MU helps drive interoperability, standards could also help
As one of the most fractious sessions of Congress was winding down amid the “fiscal cliff” debate, members of the House committee on science, space and technology took stock of the federal government’s health IT initiatives and the complex quest for interoperability.
Representative Ben Quayle, an outgoing Republican from Arizona, said he wanted to hold the technology and innovation subcommittee hearing because of implementation concerns from some of his physician constituents. Quayle also said he was wondering if the roughly $8 billion paid to providers as part of the Office of the National Coordinator’s Meaningful Use incentive program has yielded successful returns, given the federal government’s poor finances.
Along with representatives from Intermountain Healthcare, HIMSS and Medicity, federal health officials explained the ONC’s progress in helping American doctors and hospitals adopt health IT systems, and there was also some debate about the challenges of standardizing health IT, in the midst of so much financial pressure and with such a muddy swamp of privacy and legal concerns.
Reading his comments from a tablet computer, Farzad Mostashari, MD, national coordinator for health IT, said the HITECH Act and health IT programs it has spawned are largely turning out to be worthwhile investments, citing a doubling of EHR adoption rates among physicians and the new delivery models that are using data to improve care.
Marc Probst, CIO of the nonprofit network Intermountain Healthcare, serving Utah and southeastern Idaho, brought up the goal for national health IT standards and more streamlined patient identification. Probst said Intermountain’s 22 hospitals and 185 physician clinics have used health IT to more effectively treat patients with chronic conditions and have reduced unnecessary care and hospitalizations.
Probst also spent part of his allotted five minutes relaying the story of the Australian railroad industry, as a fable for those who think national standards are a waste. Somewhat like health IT vendors in the U.S. during the past several decades, he said, Australian rail companies built rail lines using different gauges throughout the 1800s and linking them all was a huge burden until national standards were adopted in the 1920s. As Mostashari noted later, U.S. rail gauges were standardized in 1853.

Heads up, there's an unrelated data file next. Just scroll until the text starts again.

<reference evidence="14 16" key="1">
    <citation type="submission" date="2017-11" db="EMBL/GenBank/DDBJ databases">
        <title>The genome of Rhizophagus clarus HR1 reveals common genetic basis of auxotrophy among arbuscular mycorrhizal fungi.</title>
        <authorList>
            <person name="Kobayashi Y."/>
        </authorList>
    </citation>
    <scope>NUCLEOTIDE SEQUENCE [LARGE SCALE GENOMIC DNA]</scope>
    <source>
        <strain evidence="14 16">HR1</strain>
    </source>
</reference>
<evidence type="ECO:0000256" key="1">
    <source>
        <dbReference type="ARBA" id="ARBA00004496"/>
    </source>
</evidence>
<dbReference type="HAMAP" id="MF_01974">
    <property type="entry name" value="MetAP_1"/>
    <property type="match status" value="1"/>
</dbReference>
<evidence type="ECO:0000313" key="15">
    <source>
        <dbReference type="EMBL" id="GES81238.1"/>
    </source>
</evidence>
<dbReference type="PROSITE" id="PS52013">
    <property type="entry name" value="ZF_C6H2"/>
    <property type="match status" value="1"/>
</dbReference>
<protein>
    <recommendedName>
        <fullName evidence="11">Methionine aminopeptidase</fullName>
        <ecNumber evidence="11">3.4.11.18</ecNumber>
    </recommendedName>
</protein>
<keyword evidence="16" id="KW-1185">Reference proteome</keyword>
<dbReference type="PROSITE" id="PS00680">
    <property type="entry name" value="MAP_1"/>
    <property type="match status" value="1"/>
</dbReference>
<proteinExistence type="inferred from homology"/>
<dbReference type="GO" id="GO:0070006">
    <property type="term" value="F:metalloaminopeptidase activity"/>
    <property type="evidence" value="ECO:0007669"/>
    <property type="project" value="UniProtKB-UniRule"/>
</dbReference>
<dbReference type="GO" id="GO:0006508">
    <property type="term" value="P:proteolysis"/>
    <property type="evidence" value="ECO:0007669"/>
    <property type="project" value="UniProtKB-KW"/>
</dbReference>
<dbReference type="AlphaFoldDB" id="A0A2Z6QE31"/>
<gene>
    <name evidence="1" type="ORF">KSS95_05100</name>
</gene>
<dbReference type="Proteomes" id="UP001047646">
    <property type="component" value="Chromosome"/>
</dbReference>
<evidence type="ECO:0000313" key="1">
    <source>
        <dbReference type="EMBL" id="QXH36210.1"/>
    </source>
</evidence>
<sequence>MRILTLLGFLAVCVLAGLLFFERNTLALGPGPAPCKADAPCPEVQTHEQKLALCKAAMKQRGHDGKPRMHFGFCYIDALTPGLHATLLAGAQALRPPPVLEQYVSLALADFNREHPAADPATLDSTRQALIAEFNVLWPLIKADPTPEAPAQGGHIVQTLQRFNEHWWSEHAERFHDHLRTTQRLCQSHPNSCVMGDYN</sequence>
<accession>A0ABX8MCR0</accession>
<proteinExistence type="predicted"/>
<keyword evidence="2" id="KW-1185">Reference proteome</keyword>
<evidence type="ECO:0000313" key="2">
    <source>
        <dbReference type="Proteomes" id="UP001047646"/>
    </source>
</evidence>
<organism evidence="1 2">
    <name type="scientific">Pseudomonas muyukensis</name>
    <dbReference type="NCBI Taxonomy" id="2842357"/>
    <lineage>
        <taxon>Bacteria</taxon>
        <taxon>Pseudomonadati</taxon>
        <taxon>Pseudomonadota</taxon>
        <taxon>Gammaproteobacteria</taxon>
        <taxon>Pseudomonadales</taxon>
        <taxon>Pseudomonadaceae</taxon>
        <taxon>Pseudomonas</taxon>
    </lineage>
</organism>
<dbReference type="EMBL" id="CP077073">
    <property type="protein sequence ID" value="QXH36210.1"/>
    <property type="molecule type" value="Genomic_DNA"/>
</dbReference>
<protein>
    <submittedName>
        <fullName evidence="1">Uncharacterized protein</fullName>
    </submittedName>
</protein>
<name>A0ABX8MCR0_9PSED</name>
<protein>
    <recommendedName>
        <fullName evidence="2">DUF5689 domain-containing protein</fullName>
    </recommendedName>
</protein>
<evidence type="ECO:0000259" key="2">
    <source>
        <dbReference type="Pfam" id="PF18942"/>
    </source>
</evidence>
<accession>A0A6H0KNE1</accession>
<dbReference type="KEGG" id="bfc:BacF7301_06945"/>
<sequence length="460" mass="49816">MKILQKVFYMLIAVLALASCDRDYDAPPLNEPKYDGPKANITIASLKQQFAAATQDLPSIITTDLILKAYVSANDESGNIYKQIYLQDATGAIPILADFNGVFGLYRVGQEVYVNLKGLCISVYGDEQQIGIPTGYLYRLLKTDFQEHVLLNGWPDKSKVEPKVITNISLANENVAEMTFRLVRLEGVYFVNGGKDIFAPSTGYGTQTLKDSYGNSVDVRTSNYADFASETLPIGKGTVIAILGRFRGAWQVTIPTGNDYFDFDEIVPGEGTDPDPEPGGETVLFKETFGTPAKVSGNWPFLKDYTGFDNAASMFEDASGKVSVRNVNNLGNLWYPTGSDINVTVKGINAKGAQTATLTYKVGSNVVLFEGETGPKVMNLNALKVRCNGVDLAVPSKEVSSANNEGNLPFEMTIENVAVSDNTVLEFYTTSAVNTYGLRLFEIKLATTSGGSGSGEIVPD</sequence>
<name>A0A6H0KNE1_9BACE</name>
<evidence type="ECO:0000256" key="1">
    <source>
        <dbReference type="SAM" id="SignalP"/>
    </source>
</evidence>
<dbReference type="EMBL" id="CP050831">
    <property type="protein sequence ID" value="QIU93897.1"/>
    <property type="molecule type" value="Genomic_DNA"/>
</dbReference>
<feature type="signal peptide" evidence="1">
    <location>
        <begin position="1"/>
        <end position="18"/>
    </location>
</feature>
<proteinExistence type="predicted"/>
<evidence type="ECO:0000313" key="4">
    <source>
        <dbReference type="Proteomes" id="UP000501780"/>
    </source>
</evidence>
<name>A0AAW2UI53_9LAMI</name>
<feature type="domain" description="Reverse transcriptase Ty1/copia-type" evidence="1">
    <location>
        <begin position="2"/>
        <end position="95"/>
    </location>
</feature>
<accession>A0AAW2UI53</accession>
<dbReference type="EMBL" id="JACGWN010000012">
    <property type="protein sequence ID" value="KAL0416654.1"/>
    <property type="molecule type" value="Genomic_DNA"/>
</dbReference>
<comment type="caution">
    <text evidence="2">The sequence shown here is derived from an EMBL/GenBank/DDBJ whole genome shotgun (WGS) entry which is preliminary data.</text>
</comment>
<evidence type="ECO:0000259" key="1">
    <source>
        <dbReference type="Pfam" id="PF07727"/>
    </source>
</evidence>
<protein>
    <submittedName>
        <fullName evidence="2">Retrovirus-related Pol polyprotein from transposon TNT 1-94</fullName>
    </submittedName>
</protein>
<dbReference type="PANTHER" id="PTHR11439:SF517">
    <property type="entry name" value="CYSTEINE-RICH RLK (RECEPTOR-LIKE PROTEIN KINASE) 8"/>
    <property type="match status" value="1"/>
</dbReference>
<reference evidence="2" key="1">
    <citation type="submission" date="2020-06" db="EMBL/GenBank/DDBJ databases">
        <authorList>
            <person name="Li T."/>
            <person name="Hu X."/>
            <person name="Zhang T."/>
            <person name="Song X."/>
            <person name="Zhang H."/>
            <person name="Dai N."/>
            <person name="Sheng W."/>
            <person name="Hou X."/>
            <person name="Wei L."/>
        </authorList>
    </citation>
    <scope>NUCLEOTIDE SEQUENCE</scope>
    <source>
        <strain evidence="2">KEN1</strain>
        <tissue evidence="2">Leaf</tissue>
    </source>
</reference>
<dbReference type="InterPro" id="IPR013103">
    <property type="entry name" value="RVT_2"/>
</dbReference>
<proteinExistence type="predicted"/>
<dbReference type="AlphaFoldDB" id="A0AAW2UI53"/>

Probst said building interoperable systems requires an investment and that markets have started embracing standards, with some evolving organically.
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While highlighting the complexities in developing consensus with hospitals, insurers, vendors and other stakeholders, Charles Romine, director of the information technology laboratory at the Commerce Department’s National Institute of Standards and Technology (NIST), pointed to progress in designing more integrated and productive EHR and health information exchange systems — or as Maryland Democratic Representative Donna Edwards put it, “more intelligent” health IT systems.
Romine said NIST has developed a health IT simulation software that can model how different EHR systems can, or perhaps cannot, link and that can better assess progress with clinical use cases and HIPAA compliance.
Rebecca Little, senior VP at Medicity, an HIE owned by insurer Aetna, said health information exchange in the context of federal healthcare reform is “the necessary ingredient to transforming patient care and creating a more effective, efficient and ultimately less costly health system,” especially considering aims to reduce avoidable hospitalizations for Medicare and Medicaid patients.
Health data can be used to measure the efficacy of various delivery models, she said, citing the success of Aetna’s 750-patient Medicare Advantage collaborative care pilot in Portland, Maine.
And addressing several lawmakers’ concerns over the usability of EHR systems, Mostashari said the EHR products have improved significantly since the MU program first got underway, with competition spurring innovation and the creation of more consumer friendly and more sophisticated systems.
Willa Fields, San Diego State University nursing professor and HIMSS board chair, said that “We aren’t where we need to be with usability,” but as more providers and physicians get wired, vendors are going to better able to tailor their software.
And considering the federal government’s interest in fixing the nation’s healthcare system, Fields also recommended more public-private collaboration in health IT investment and research, citing the tradition of bipartisanship on the issue.